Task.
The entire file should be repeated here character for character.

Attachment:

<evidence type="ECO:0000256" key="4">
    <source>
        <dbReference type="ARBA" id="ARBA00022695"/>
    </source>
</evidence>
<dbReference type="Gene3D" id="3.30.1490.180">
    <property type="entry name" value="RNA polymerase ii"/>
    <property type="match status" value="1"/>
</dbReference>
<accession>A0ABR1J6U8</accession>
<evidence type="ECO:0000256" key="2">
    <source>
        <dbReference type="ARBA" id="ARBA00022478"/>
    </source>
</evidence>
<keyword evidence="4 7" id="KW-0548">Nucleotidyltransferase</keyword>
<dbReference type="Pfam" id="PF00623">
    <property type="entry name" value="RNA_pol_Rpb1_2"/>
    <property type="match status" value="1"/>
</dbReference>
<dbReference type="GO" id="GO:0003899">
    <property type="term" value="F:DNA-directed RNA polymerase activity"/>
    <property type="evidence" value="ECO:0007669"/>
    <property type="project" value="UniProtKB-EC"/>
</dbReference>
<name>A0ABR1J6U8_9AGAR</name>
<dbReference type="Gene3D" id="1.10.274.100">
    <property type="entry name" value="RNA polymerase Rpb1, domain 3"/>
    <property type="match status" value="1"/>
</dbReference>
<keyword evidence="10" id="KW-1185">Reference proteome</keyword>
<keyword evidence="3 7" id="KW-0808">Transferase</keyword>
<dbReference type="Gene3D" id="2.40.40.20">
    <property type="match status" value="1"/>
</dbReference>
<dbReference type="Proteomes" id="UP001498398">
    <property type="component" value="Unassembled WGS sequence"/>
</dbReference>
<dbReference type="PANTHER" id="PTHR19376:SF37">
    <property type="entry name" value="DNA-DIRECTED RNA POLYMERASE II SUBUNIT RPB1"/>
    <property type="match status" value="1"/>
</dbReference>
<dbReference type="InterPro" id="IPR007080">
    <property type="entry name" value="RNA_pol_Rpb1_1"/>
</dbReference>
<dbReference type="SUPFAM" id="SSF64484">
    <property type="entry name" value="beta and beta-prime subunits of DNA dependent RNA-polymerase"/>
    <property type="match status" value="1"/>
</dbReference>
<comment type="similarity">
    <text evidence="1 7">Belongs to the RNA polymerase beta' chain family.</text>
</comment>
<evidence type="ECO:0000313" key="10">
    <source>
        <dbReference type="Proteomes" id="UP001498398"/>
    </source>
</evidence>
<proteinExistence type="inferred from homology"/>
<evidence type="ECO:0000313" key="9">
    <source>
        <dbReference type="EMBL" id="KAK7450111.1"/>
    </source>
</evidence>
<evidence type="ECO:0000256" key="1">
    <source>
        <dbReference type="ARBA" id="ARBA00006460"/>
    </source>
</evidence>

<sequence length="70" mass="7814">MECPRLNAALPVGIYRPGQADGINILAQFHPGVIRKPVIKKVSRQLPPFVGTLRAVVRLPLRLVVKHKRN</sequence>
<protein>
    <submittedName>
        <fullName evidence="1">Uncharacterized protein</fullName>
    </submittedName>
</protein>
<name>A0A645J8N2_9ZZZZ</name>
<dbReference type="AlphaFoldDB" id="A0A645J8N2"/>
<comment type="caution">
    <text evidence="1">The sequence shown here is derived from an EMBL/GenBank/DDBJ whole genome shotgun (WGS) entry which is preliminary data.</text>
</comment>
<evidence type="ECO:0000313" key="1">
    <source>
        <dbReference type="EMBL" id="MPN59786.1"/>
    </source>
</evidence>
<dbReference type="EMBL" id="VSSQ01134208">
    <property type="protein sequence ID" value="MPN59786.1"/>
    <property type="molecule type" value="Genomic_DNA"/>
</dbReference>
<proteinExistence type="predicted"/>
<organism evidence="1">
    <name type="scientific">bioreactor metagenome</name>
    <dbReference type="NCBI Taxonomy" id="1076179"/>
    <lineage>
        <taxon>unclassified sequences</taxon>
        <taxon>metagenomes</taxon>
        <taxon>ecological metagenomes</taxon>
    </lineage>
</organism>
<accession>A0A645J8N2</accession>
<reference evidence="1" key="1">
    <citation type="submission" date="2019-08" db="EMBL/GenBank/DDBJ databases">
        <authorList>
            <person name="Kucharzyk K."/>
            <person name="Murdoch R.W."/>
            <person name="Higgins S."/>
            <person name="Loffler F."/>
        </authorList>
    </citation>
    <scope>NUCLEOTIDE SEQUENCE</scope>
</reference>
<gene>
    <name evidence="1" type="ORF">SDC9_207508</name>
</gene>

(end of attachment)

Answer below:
<evidence type="ECO:0000256" key="4">
    <source>
        <dbReference type="ARBA" id="ARBA00022695"/>
    </source>
</evidence>
<dbReference type="Gene3D" id="3.30.1490.180">
    <property type="entry name" value="RNA polymerase ii"/>
    <property type="match status" value="1"/>
</dbReference>
<accession>A0ABR1J6U8</accession>
<evidence type="ECO:0000256" key="2">
    <source>
        <dbReference type="ARBA" id="ARBA00022478"/>
    </source>
</evidence>
<keyword evidence="4 7" id="KW-0548">Nucleotidyltransferase</keyword>
<dbReference type="Pfam" id="PF00623">
    <property type="entry name" value="RNA_pol_Rpb1_2"/>
    <property type="match status" value="1"/>
</dbReference>
<dbReference type="GO" id="GO:0003899">
    <property type="term" value="F:DNA-directed RNA polymerase activity"/>
    <property type="evidence" value="ECO:0007669"/>
    <property type="project" value="UniProtKB-EC"/>
</dbReference>
<name>A0ABR1J6U8_9AGAR</name>
<dbReference type="Gene3D" id="1.10.274.100">
    <property type="entry name" value="RNA polymerase Rpb1, domain 3"/>
    <property type="match status" value="1"/>
</dbReference>
<keyword evidence="10" id="KW-1185">Reference proteome</keyword>
<keyword evidence="3 7" id="KW-0808">Transferase</keyword>
<dbReference type="Gene3D" id="2.40.40.20">
    <property type="match status" value="1"/>
</dbReference>
<dbReference type="Proteomes" id="UP001498398">
    <property type="component" value="Unassembled WGS sequence"/>
</dbReference>
<dbReference type="PANTHER" id="PTHR19376:SF37">
    <property type="entry name" value="DNA-DIRECTED RNA POLYMERASE II SUBUNIT RPB1"/>
    <property type="match status" value="1"/>
</dbReference>
<dbReference type="InterPro" id="IPR007080">
    <property type="entry name" value="RNA_pol_Rpb1_1"/>
</dbReference>
<dbReference type="SUPFAM" id="SSF64484">
    <property type="entry name" value="beta and beta-prime subunits of DNA dependent RNA-polymerase"/>
    <property type="match status" value="1"/>
</dbReference>
<comment type="similarity">
    <text evidence="1 7">Belongs to the RNA polymerase beta' chain family.</text>
</comment>
<evidence type="ECO:0000313" key="10">
    <source>
        <dbReference type="Proteomes" id="UP001498398"/>
    </source>
</evidence>
<proteinExistence type="inferred from homology"/>
<evidence type="ECO:0000313" key="9">
    <source>
        <dbReference type="EMBL" id="KAK7450111.1"/>
    </source>
</evidence>
<evidence type="ECO:0000256" key="1">
    <source>
        <dbReference type="ARBA" id="ARBA00006460"/>
    </source>
</evidence>

<sequence length="70" mass="7814">MECPRLNAALPVGIYRPGQADGINILAQFHPGVIRKPVIKKVSRQLPPFVGTLRAVVRLPLRLVVKHKRN</sequence>
<protein>
    <submittedName>
        <fullName evidence="1">Uncharacterized protein</fullName>
    </submittedName>
</protein>
<name>A0A645J8N2_9ZZZZ</name>
<dbReference type="AlphaFoldDB" id="A0A645J8N2"/>
<comment type="caution">
    <text evidence="1">The sequence shown here is derived from an EMBL/GenBank/DDBJ whole genome shotgun (WGS) entry which is preliminary data.</text>
</comment>
<evidence type="ECO:0000313" key="1">
    <source>
        <dbReference type="EMBL" id="MPN59786.1"/>
    </source>
</evidence>
<dbReference type="EMBL" id="VSSQ01134208">
    <property type="protein sequence ID" value="MPN59786.1"/>
    <property type="molecule type" value="Genomic_DNA"/>
</dbReference>
<proteinExistence type="predicted"/>
<organism evidence="1">
    <name type="scientific">bioreactor metagenome</name>
    <dbReference type="NCBI Taxonomy" id="1076179"/>
    <lineage>
        <taxon>unclassified sequences</taxon>
        <taxon>metagenomes</taxon>
        <taxon>ecological metagenomes</taxon>
    </lineage>
</organism>
<accession>A0A645J8N2</accession>
<reference evidence="1" key="1">
    <citation type="submission" date="2019-08" db="EMBL/GenBank/DDBJ databases">
        <authorList>
            <person name="Kucharzyk K."/>
            <person name="Murdoch R.W."/>
            <person name="Higgins S."/>
            <person name="Loffler F."/>
        </authorList>
    </citation>
    <scope>NUCLEOTIDE SEQUENCE</scope>
</reference>
<gene>
    <name evidence="1" type="ORF">SDC9_207508</name>
</gene>